Alexis Sanchez transfer is not essential but Manchester United are trying to send a message

Mark Critchley

There were two positions in Jose Mourinho’s Manchester United squad that appeared to need strengthening at the start of the transfer window – left-back and central midfield. Alexis Sanchez, in case you hadn’t noticed, cannot play either.

Maybe that’s irrelevant. Perhaps when you can sign Alexis Sanchez, you do sign Alexis Sanchez, though that maxim did not seem to influence the decision-making at the Etihad last week. Manchester City wanted him but not at any price. At no point was his arrival seen as essential.

Is Sanchez ‘essential’ to United, then?

Certainly, some backup to Romelu Lukaku is required. The Belgian has played every Premier League minute which he has been available for so far this season. He needs some sort of competition and relief. Zlatan Ibrahimovic is not in a position to supply either.

Sanchez would provide both, but at £400,000-a-week, on a four-and-a-half year contract, following a £20m signing-on fee, acquired in a player trade worth £30m, he would be an expensive ‘Plan B’.

The Chilean could hypothetically supercede Lukaku as Mourinho’s first-choice central striker but that in turn would mean demoting last summer’s £75m marquee signing to the bench. Mourinho is also unlikely to deviate from a lone-frontman formation, having seemed to settle on his tried, tested and trusted 4-2-3-1 set-up. So long as Lukaku is fit, it seems Sanchez will be part of the ‘three’ rather than the ‘one’.

In that ‘three’, he would most likely be deployed on the left flank and if he stops playing with sulk, he would undeniably be an improvement on the two players who have rotated in that position this season – Anthony Martial and Marcus Rashford. Is that improvement necessary, though?

Any suggestion that Martial might depart for Arsenal in exchange for Sanchez was rejected out of hand by United, who still think highly of a player that possesses the innate talent to reach Sanchez’s level one day. A manager who trusted that talent more may look to nurture it rather than drop it further down the pecking order.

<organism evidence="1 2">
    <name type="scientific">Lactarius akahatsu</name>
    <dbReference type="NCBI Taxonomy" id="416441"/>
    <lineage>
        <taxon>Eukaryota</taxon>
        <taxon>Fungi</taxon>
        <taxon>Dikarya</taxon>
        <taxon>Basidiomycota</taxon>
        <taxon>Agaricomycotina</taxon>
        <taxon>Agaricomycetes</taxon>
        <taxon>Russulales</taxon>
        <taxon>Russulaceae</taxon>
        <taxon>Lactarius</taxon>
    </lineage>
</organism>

The same applies to Rashford, who is not as naturally-gifted than Martial but, of the two, has been largely preferred so far this season. Even so, the 20-year-old is believed to be most at risk from Sanchez’s arrival. Once the Chilean comes, Rashford is likely to play second fiddle to either him or Lukaku, in a definitive backup role for the first time since his famous breakthrough.

Two young talents who have the potential to become among the most important players at United could, therefore, be sidelined for a superior yet costly 29-year-old. It is a debatable move, certainly not a crucial one.

For all the Robin van Persie comparisons of the last few days, it has been forgotten that the Dutchman’s presence in 2014, long after his brilliant debut year, contributed to Louis van Gaal’s decision to sell the young, flawed but well-regarded local academy product Danny Welbeck. It would be shame if the Sanchez deal, some way down the line, had a similar same side-effect.

Back to the original question though: is Sanchez ‘essential’ to United, then? Not in footballing terms, no – no more ‘essential’ than he was to City this time last week. He will not help United finish any higher than second in the league and reaching the quarter-finals of the Champions League would feel just as possible without him. They still need that left-back and central midfielder, by the way.

But perhaps it is not a question that we should naively ask in “footballing terms”, as if that would ever be the sole reason behind signing a football player. The main purpose of this transfer has been obvious from the moment it was mooted. It will be achieved as soon as a player that was Manchester City’s priority January target until a week ago scrawls his John Hancock on Manchester United-headed notepaper.

Power moves do not have to make perfect sense so long as they send the right message.